There’s something endearingly old-fashioned about a love story involving a beautiful bareback rider and a kid who runs off to join the circus. What makes “Water for Elephants” more intriguing is a third character, reminding us why Christoph Waltz deserved his supporting actor Oscar for “Inglourious Basterds” (2009). He plays the circus owner, who is married to the bareback rider and keeps her and everyone else in his iron grip.
Based on the best-seller by Sara Gruen, is told as a flashback by an old man named Jacob (Hal Holbrook), who lost his parents in 1931, dropped out of Cornell University’s veterinary school, hit the road and hopped a train. Played by Robert Pattinson as a youth, he is naive and excited, and his eyes fill with wonder as he sees the beautiful Marlena (Reese Witherspoon) on her white show horse. The owner August (Waltz) is prepared to throw him off the train until he learns young Jacob knows something about veterinary medicine.
Scre4m – Movie Review
Genre: Mystery & Suspense, Horror
Synopsis: In Scream 4, Sidney Prescott, now the author of a self-help book, returns home to Woodsboro on the last stop of her book tour. There she reconnects with Sheriff Dewey and Gale, the newscaster who is now his wife, as well as her cousin Jill (played by Emma Roberts) and her Aunt Kate (Mary McDonnell). Unfortunately Sidney’s appearance also brings about the return of Ghostface, putting Sidney, Gale, and Dewey, along with Jill, her friends, and the whole town of Woodsboro in danger. The newest installment in the acclaimed franchise that ushered in a new wave of horror in the 1990s is written by series creator Kevin Williamson and directed by suspense master and director of the first trilogy, Wes Craven. The film stars Neve Campbell, Courteney Cox-Arquette, David Arquette, Emma Roberts, Hayden Panettiere, Rory Culkin, Anthony Anderson, Adam Brody, Mary McDonnell, Marley Shelton, Nico Tortorella, Marielle Jaffe, Kristen Bell, Anna Paquin, Lucy Hale, Shanae Grimes, Aimee Teegarden and Brittany Robertson.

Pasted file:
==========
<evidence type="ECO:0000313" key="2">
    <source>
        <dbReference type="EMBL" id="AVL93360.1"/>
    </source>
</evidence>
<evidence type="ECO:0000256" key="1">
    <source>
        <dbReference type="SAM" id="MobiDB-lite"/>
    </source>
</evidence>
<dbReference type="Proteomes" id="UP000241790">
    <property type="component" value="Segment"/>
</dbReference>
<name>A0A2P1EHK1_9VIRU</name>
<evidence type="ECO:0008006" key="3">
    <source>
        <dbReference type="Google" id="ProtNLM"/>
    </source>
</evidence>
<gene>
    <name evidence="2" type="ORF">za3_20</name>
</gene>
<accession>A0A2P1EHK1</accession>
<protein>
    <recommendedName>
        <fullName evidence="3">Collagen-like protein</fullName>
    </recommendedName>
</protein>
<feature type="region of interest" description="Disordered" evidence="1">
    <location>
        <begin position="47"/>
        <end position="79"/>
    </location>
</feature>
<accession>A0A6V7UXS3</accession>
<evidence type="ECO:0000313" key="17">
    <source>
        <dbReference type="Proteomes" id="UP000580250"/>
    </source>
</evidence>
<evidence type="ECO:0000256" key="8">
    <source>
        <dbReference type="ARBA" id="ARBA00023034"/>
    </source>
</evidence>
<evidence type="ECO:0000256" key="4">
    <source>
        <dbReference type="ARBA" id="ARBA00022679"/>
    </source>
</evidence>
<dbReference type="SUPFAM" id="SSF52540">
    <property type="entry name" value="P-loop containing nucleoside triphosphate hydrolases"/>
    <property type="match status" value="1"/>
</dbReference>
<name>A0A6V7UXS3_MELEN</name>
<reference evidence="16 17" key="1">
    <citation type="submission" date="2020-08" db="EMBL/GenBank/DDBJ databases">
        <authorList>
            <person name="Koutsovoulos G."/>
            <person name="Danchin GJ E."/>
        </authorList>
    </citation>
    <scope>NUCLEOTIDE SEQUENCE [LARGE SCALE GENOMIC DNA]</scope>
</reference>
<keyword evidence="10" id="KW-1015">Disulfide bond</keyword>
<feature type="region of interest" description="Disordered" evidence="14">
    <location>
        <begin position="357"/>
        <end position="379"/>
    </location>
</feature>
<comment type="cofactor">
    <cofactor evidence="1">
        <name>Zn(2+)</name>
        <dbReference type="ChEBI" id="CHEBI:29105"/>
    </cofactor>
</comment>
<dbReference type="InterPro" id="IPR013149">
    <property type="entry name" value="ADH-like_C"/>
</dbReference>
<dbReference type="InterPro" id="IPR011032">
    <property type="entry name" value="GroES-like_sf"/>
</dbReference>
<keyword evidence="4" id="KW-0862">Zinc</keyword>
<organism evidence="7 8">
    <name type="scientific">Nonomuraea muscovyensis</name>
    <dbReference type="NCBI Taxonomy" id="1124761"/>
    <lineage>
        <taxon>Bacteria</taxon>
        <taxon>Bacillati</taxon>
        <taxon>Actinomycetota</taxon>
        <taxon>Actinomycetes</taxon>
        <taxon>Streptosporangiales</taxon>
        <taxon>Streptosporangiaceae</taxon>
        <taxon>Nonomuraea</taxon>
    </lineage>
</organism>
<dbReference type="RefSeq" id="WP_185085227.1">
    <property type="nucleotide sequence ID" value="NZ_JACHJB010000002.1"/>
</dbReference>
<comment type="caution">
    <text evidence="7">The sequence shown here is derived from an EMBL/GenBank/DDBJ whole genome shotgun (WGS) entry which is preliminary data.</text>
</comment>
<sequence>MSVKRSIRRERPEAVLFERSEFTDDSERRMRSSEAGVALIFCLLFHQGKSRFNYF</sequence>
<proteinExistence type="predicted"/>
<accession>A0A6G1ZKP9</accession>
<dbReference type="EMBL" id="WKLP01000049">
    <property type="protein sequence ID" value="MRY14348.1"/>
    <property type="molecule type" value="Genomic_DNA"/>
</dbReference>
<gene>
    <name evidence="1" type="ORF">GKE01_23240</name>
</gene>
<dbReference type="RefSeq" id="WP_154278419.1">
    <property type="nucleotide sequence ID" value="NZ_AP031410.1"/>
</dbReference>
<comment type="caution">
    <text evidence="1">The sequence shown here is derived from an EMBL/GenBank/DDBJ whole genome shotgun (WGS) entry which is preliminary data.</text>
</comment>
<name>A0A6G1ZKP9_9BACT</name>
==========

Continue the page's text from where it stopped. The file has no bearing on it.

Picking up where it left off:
For a franchise that is based on charcters knowing the rules and order of horror movies, such as who will die next. They sure don’t know when to let one go. Please just let the Scream series die already. The first was epic in its’ concept, but its getting old now, they are trying way to hard.
It opens with a clever series of horror scenes that emerge one from another like nested Russian dolls. All through the movie, “Scre4m” lets us know that it knows exactly what it’s up to — and then goes right ahead and gets up to it.
Neve Campbell returns as Sidney Prescott, a hometown girl who has written a best seller and has returned to Woodsboro. A town which has already seen so many fatal slashings, why anyone still lives there. to promote it. My own inclination would be to stay the hell away from the location of the killings in the original “Scream,” but hey, that’s just comon sense which has no buisness in horror films. The body count in “Scre4m” mounts relentlessly until you wonder whether everyone in the cast is going to be killed, with the movie ending on an empty room (with the phone ringing).
Sidney’s cousin Jill (Emma Roberts) has a posse of fellow teenagers who spend most of the time picking up the phone and answering the door when they absolutely shouldn’t. They know that in a horror movie when you walk past a dark doorway something is likely to jump out at you. But when they get a call from someone saying “my face will be the last sight you see,” and then the doorbell rings — do they answer it?
Maybe that’s the point. Perhaps Craven and Williamson are making an ironic and cynical comment on the bloody tradition of the genre. “Scre4m” provides exactly what its audience will expect: one victim after another being slashed, skewered, stabbed, gutted and sliced, with everyone in on the joke. Maybe that’s your idea of a good time.
Synopsis: A teenage girl goes out into the world for the first time – and has to battle for her life. Director Joe Wright weaves elements of dark fairy tales into the adventure thriller Hanna, filmed on location in Europe and Morocco. Hanna (played by Saoirse Ronan) is 16 years old. She is bright, inquisitive, and a devoted daughter. Uniquely, she has the strength, the stamina, and the smarts of a soldier; these come from being raised by her widowed father Erik (Eric Bana), an ex-CIA man, in the wilds of North Finland. Erik has taught Hanna to hunt, put her through extreme self-defense workouts, and home-schooled her with only an encyclopedia and a book of fairy tales. Hanna has been living a life unlike any other teenager; her upbringing and training have been one and the same, all geared to making her the perfect assassin. But out in the world there is unfinished business for Hanna’s family, and it is with a combination of pride and apprehension that Erik realizes his daughter can no longer be held back.